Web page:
BARRE — Teddy Waszazak is the only incumbent running for City Council this year and Brian Judd is the only thing standing between him and a second two-year term.

Voters in Ward 2 will determine whether all three council seats on the ballot next week will change hands or whether Waszazak has earned his return.

It’s a race that pits Judd, a Granite City native, against Waszazak, who won a contested race for his Ward 2 council seat in 2019.

That’s the same year Judd returned to Barre after spending 25 years in California.

To put that in perspective, Judd, 60, moved to California about a year before Waszazak, who turns 24 in two weeks, was born.

Ward 2 voters will decide whether they like the job Waszazak is doing, or whether Judd — a self-described “political neophyte” — will become one of their two council representatives.

Brian JuddAfter spending most of his adult life away from the community where he was born and raised, Judd, who graduated from Spaulding High School in 1978, said he isn’t surprised to be back in Barre.

“The plan was always to come back,” he said. “Barre was an idyllic place to grow up. I just love it.”

According to Judd, whose family owns Hooker and Whitcomb Funeral Home, politics was never part of the plan until relatively recently.

Though Judd has never run for public office before, he said he’d begun toying with the idea before returning to Barre two years ago.

“I knew when I moved back here this was something I was going to pursue,” he said, describing himself as “late to the dance in politics,” but eager to go to work for his prospective constituents.

“I want to make Barre the best version of Barre that Barre can be,” he said.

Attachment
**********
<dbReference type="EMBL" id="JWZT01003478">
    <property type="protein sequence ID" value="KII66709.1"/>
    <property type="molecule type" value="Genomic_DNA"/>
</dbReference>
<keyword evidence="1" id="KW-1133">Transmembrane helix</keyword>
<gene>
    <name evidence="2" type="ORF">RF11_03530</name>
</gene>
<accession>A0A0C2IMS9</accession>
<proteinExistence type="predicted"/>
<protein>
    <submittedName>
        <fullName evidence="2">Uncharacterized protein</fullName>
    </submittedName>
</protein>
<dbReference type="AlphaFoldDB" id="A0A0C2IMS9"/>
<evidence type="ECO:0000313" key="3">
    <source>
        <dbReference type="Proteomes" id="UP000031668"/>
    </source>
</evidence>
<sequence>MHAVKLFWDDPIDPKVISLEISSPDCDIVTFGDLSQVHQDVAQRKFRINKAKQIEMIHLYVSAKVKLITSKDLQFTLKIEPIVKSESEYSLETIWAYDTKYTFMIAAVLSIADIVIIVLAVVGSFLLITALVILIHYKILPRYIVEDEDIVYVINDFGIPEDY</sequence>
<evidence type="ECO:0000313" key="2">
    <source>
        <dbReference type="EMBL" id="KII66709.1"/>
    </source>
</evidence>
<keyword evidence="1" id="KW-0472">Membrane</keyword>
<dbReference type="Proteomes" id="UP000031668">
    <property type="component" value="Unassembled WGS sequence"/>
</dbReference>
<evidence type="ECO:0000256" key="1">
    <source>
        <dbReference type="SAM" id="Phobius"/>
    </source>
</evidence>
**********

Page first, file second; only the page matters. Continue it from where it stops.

That, Judd insists, is why he entered the race.

“I’m running for the people in Ward 2,” he said. “I’m not really running against anyone. I’m running for.”

According to Judd, “law and order” and “peace and prosperity” are the dominant themes of his council campaign

“I believe in law and order and I believe in peace and prosperity,” he said. “I don’t think you can have peace and prosperity without law and order. If you do it’s going to be short-lived.”

Judd, who lives on North Street, said Barre has crime and drug problems that aren’t completely unrelated and need to be addressed, the tax rate is too high and he is concerned about a downtown with a couple of chronic vacancies he’d like to see filled.

Judd doesn’t pretend to have the answer to what have been persistent problems, but he said he wants to work with everyone from the governor on down in an effort to address them.

“No one will ever say: ‘Brian Judd didn’t try,’” he said.

That, said Judd, also goes for his campaign.

“I might not win, but no one is going to outwork me,” he said.

If Judd loses, he said he will likely volunteer to serve on a city committee and will remain interested in running for the council in the future.

“This is my hometown,” he said. “It’s important to me.”

Judd spent five years in the U.S. Navy after graduating from Spaulding High. After he was honorably discharged in 1983, he spent several years as an ocean lifeguard in Massachusetts and Florida before returning to Vermont for four years in 1990.

In 1994, Judd moved to California to pursue a career in acting. There he joined the Screen Actors Guild and did background work in commercials, soap operas, television shows and movies. He also worked as a painter and a carpenter and went back to school, receiving a couple of associates degrees.

Judd is currently looking for work, considering going back to school in the fall.

After returning to Barre, Judd joined the American Legion Post #10 and has since been elected to serve on its executive committee.